Nerva-Antonine Dynasty = 96 Years
Nerva-Antonine Dynasty, from Nerva to Commodus, lasted 192-96=96 years.
A golden age of the Roman Empire (or 'golder', as it is already kind of a golden age), the Nerva-Antonine as they were called upon their extinction were renown for their notabilities are great leaders (though imperfect personally), but ended their line on a poor note. The highlights of this dynasty include the likes of Traianus/Trajan, Hadrianus, Marcus Aurelius, and infamously, Commodus. Traianus extended the empire to it's greatest length in his conquest of Dacia and Mesopotamia and solidifying an official, legal border. Hadrian reinforced this border solidification when not messing around with his pedophiliac child lover; Hadrian's most long lasting contributions would be the great fortifications known as Hadrian's Wall and Hadrianopolis in Europa Thraxia (Thrace) as well as reinforcing the Danuvian Limes (limes were Roman military borders with walls, trenches, and forts lining them). Antonius Pius, heir to Hadrianus and adopted father of Marcus, ruled in a time of great peace, expanded into Caledonia (modern Scotland) and built the Antonine Wall, which would later be abandoned and the border be brought back to Hadrian's Wall. Trajan also established a policy that people converting to Christianity were to be fined, and it is this relaxed stance on Christians that made medieval Papacy held that Trajan was a 'worthy heathen', and their contemporary traditions hold that a Pope resurrected Trajan and baptized him as a Christian.
Then famous Marcus Aurelius and Commodus, this father and son duo is famous from multitudes of media. Commodus, son of Marcus Aurelius, abandoned the conquests of his father as well as the Republican facade, dried Rome's coffers and was the first piece of a disastrous duo to cause the Third Century Crisis. He also cosplayed as Hercules in the arena. Even though there would be exceptions like Marcus Aurelius and much later Maximinus Thrax conquering Germania (though they be temporary), After the reign of Traianus the Romans would usually become less expansionist and more defensive, largely fighting to regain lost territory legalized as Roman by Trajan. Commodus would be assassinated while ina spa by his favorite wrestler, which a conspiracy involving the senate and his guard had paid to strangle him while the cucumbers were on his face. His death with no clear heir caused civil war, the Year of the Five Emperors.
Severian Dynasty = 42 years
Severan Dynasty, from Septimus Severus to Alexander Severus, lasted for 235-193=42 years.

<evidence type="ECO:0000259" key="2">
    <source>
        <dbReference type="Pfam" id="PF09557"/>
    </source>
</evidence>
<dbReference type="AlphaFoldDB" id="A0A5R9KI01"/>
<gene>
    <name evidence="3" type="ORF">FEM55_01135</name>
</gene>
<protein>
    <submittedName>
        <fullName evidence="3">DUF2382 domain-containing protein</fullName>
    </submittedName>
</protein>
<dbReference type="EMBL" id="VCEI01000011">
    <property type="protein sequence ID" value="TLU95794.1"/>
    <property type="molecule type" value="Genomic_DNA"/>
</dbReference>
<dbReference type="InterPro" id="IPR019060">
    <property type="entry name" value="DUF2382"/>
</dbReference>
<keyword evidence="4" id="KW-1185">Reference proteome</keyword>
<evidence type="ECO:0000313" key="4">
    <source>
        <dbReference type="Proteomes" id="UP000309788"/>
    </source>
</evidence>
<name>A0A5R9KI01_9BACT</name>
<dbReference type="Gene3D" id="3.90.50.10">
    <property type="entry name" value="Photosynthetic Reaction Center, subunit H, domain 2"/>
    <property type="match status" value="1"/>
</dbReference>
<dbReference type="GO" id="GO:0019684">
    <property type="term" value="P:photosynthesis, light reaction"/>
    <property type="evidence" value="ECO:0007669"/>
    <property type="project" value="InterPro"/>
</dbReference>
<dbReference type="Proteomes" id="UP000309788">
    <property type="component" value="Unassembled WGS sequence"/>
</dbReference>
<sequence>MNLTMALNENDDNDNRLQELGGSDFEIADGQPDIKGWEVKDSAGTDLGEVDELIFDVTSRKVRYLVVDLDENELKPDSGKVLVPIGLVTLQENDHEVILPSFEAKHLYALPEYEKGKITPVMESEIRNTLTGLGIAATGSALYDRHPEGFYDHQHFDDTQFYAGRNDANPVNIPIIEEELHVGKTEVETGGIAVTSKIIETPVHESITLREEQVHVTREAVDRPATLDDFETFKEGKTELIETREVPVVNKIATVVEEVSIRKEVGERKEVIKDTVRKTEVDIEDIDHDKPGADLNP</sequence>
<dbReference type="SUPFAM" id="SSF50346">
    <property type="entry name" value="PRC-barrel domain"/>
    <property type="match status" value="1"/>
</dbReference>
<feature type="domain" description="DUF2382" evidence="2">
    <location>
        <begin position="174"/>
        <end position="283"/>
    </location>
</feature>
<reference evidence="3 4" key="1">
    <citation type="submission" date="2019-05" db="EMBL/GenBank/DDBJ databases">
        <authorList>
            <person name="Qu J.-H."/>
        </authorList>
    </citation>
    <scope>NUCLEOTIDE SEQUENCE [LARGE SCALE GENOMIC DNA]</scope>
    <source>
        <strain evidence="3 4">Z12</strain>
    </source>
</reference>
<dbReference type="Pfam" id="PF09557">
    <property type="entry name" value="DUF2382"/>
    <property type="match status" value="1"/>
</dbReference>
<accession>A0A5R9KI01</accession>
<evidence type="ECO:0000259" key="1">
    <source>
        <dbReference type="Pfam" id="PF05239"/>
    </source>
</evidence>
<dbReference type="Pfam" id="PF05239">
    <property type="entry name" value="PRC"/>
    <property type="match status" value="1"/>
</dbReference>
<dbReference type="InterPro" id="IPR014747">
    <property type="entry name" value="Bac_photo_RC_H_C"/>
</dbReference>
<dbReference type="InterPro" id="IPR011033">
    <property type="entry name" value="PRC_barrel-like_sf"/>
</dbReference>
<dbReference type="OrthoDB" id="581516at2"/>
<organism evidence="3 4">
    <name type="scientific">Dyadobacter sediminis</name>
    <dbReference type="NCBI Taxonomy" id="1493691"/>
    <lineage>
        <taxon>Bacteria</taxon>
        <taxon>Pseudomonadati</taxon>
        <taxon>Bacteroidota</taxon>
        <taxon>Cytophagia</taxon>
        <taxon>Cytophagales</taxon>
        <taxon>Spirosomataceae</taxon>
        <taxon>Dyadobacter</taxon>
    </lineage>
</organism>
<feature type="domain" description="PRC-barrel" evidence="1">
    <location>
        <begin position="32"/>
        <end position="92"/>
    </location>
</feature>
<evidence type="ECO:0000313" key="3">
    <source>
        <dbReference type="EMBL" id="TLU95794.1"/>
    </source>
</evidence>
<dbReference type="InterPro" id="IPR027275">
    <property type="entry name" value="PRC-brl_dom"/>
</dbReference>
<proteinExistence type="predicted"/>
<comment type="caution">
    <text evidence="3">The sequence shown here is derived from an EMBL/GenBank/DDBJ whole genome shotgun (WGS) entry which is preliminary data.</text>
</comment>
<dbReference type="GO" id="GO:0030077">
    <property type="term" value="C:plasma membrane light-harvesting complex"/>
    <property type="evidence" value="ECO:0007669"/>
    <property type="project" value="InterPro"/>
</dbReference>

Septimus Severus won a civil war following the murder of Commodus and stabilized the empire, something his successors would unravel at an increased rate. During his reign, Septimus Severus invaded Arsacid Iran and sacked their capital of Ctesiphon (nicknamed Mahuza, "The Cities", as when Ctesiphon grew it assimilated the previous Hellenistic city of Seleukia to become one metropolitan area), and reinforce the Arabian Limes and the African Limes. With the discord made with the Year of Five Emperors (which by its end Severus sealed power), Septimus Severus saw the need for religious (and thus, national) unity, so reformed the Roman faith to bring greater cohesion between its native cult and the religions of all those lands it ruled over; that is, save the exclusionist Christians, and he passed an edict to punish those that convert to either Judaism or Christianity but leave existing members alone (he protected Christians eh knew but this decree made many local persecutions rage across the Empire and the emperor did not lift a finger to help). He invaded Caledonia/Pictland (modern Scotland), reoccupying the Antonine Wall before falling fatally ill and dying in modern York.
One of the sons of Septimus Severus, Antonius "Caracalla", born with the confusing name of Marcus Aurelius Antonius Severus, was a grouchy man who loved to wear Roman-Gaelic clothing, mot notably a Gaelic cape called the caracalla, and he issued a law, the Antonine Constitution, that made all the free male denizens of the Roman Empire into voting citizens, and all free women enjoy the same the same rights as Roman women, rather than just those born in Italy. Because of this, all those that were affected had the name Marcus Aurelius added tot heir name, and those people named their children Marcus Aurelius or variations of it in gratitude to the fashionable grouch, (this made dating some things annoying when tracing things back to this man, any of all these multitudes of people, or the O.G. Marcus Aurelius. He was seen as a tyrant as he would not put up with any sort of disobedience after the 'gift' he gave to everyone and he ordered large-scale massacres across the empire throughout his reign at pockets who rose their voice to give concern or objection of policies.
Caracalla was assassinated by the head of the praetorian guard (the beginning fo a pattern), who himself declared himself Emperor and was later branded an enemy of the state and killed. The usurper was replaced by a distant relative of Caracalla, a Roman who worshiped Canaanite gods and who both was spoiled by his mother and abused his priestly powers. He was Elagabalus, named after the Canaanite sun-god El-Gabal, was a degenerate 13 year old priest of the Sun who made his religion of Sol Invictus the state faith, whose waste of funds and complete degeneracy are way too spicy for this website and brought great shame to the Empire of the Romans. The reign of Elagabalus is the other piece to the destabilization caused by the reign of Commodus, and despite the assassination of the tyrannical boy-emperor, all it took was a slip up in the form of his poor choice of legal heir, Alexander Severus, to cause the end of the world.